When school starts next fall, every high school student will receive a laptop and every middle school student will receive an iPad. Students in 10 elementary schools will receive iPads next school year and the remaining 23 elementary schools will be supplied the following year.
At the elementary schools, those in grades three to six will be allowed to take the iPads home with them and students in kindergarten through second grade will keep the iPads at school. Every teacher in the Shawnee Mission district will have both a MacBook and an iPad and every classroom will have an Apple TV.
“This is a very large undertaking, but it is what our community has asked us to deliver,” Superintendent Jim Hinson told the school board Monday night. Earlier this month, Hinson had identified technology as an area where the district had been lagging.
The board approved the purchase, authorizing up to $20 million to be spent on the Apple transaction. That includes the hardware, the setup and professional training from Apple. The second phase, equipping the remaining elementary schools, is expected to cost another $6 million to $8 million.
Teachers in Shawnee Mission are expected to be first introduced to the new technology in a training session on March 24 when 88 Apple trainers would train all of the certified and technology staff for the day. The plan also includes summer workshops and having a trainer on-site for a year. Another 120 teachers will get additional training to they can act as coaches and mentors in the district.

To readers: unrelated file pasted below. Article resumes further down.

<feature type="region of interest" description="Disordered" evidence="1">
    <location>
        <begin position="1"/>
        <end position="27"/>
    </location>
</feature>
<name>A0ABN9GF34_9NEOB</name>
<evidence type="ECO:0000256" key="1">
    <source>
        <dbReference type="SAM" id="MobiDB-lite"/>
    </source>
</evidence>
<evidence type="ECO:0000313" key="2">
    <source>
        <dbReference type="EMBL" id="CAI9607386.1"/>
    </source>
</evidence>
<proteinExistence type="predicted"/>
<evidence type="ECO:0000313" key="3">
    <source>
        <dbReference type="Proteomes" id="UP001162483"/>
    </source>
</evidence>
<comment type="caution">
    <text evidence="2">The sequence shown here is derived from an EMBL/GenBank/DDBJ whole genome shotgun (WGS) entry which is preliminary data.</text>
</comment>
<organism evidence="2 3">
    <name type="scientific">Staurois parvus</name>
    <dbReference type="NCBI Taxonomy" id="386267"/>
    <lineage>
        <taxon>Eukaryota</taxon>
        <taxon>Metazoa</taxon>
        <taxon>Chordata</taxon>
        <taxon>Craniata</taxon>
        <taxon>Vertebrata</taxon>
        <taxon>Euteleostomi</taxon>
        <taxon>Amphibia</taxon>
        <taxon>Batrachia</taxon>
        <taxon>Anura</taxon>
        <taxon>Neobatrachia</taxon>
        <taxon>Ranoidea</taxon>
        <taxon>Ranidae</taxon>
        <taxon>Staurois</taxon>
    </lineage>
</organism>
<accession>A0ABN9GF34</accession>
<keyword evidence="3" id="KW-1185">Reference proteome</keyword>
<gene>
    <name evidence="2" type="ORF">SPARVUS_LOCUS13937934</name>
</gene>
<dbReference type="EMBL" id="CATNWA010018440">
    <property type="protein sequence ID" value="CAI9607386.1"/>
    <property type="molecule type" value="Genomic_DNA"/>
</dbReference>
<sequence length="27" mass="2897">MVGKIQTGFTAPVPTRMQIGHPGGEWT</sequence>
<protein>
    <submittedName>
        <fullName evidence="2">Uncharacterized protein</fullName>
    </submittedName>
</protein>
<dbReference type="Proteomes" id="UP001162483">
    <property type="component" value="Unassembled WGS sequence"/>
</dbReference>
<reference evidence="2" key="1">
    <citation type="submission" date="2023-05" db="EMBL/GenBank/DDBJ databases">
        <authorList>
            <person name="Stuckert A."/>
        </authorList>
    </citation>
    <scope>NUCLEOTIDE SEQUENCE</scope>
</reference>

The use of the technology is expected to replace a number of textbooks, which, the board was told, are out of date almost as soon as they are purchased. The technology is expected to expand the teaching capabilities to engage different learning styles and level the disparity for students whose families cannot afford it.
The district is currently exploring insurance plans that students can purchase to protect the computers from damage or theft. The insurance is expected to cost $25 to $50 per year. If a student does not purchase the insurance, they would be responsible for replacing the device.
If a student does not have Internet access at home, they will need to download the teaching materials before they leave school, Hinson said. However, the district is talking with providers about wireless access points, but he said it was too early to provide details.
The Apple purchase will use capital outlay funds, not operating funds. The district has the money on hand for the purchase, but also authorized capital outlay bonds that can include the Apple buy. The bonds will not require any increase in tax rate.
The purchases were primarily for MacBook Air 11.6 inch and iPad Air 16GB, but included other varieties of Apple products as well. Major items in the order and the quantities: MacBook Air 13 inch for teachers and administrators – 2,200; MacBook Air 11 inch for high school students – 8,300; MacBook Pro for areas that need more processing – 60; iPad Air 32 GB for teachers and administrators – 2,150; iPad Air 16 GB for middle and elementary students – 10,190; Apple TV for classrooms – 1,700.
The deployment into the remaining 23 elementary schools was delayed because the size of the rollout was too large and complex to be implemented in one school year. The equipment costs were estimated at $18.5 million, the onsite training at $900,000 and the deployment costs at $600,000.